"What about the Hunley." The words were delivered as a statement. There seemed to be no question mark in his tone. I had no idea what he was talking about, and the expression on my face probably told him so.
"What about the Hunley," he repeated. Dale often spoke in the clipped, truncated pattern I was familiar with from working on the navy base and talking to military operators. Minimal adjectives. Pleasantries are an inefficient use of time. Make your point and move on. My need for the repetition must have irked him, but still I had no idea what he was talking about.
"Can your fancy software model it?" he asked.
"Sure," I responded, still without any idea what he was asking. "I don't see why not." In grad school, unless you already have a damn good reason locked and loaded, the correct answer is always yes. Besides, DYSMAS was designed to assess ship damage. Whatever he was talking about, assuming it was a boat of some kind, the navy's software could probably model it.
The boots proceeded back on their mission down the hall.
Once Dale was safely out of earshot, I pulled up a new browser window on my computer and began to investigate the Hunley and what I had signed up for.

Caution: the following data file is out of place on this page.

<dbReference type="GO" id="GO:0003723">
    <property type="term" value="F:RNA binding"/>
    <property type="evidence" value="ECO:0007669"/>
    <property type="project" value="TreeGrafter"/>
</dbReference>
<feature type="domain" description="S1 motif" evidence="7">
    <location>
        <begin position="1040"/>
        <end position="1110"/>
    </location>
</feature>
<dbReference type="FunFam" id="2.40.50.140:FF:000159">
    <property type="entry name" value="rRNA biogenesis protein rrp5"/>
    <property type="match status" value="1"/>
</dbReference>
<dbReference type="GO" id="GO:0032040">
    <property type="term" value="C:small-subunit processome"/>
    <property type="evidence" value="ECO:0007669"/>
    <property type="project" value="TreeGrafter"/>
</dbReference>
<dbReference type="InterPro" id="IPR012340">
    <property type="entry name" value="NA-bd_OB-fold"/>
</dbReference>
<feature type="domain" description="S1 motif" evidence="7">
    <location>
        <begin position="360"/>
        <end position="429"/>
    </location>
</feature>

Being a blast-trauma expert requires a certain degree of mental immunity to death. Every project is started because someone died, or because there is a good chance someone could die. Even in the early days of blast research, long before the Nazis and the Nuremberg Trials made patient and test-subject protections a global concern, doctors shared a common tendency to obscure the details of cases that would make the victims human and identifiable. Papers often contain detailed drawings of torn and perforated intestines, but almost never are there external views of stiff or distended abdomens. There are illustrations showing blast lung, but fractured skulls are limited to text descriptions. This hesitation is not because researchers do not want to think of victims as people; it is because, in order to function in our jobs, we simply cannot. The emotional toll of processing dozens of deaths per day in a normal fashion is not sustainable. Thinking of the case reports as only patchy blast lung or an isolated perforated bowel is a necessary defense mechanism. The alternative, at least for me, would have been spending every evening getting drunk in the bathtub.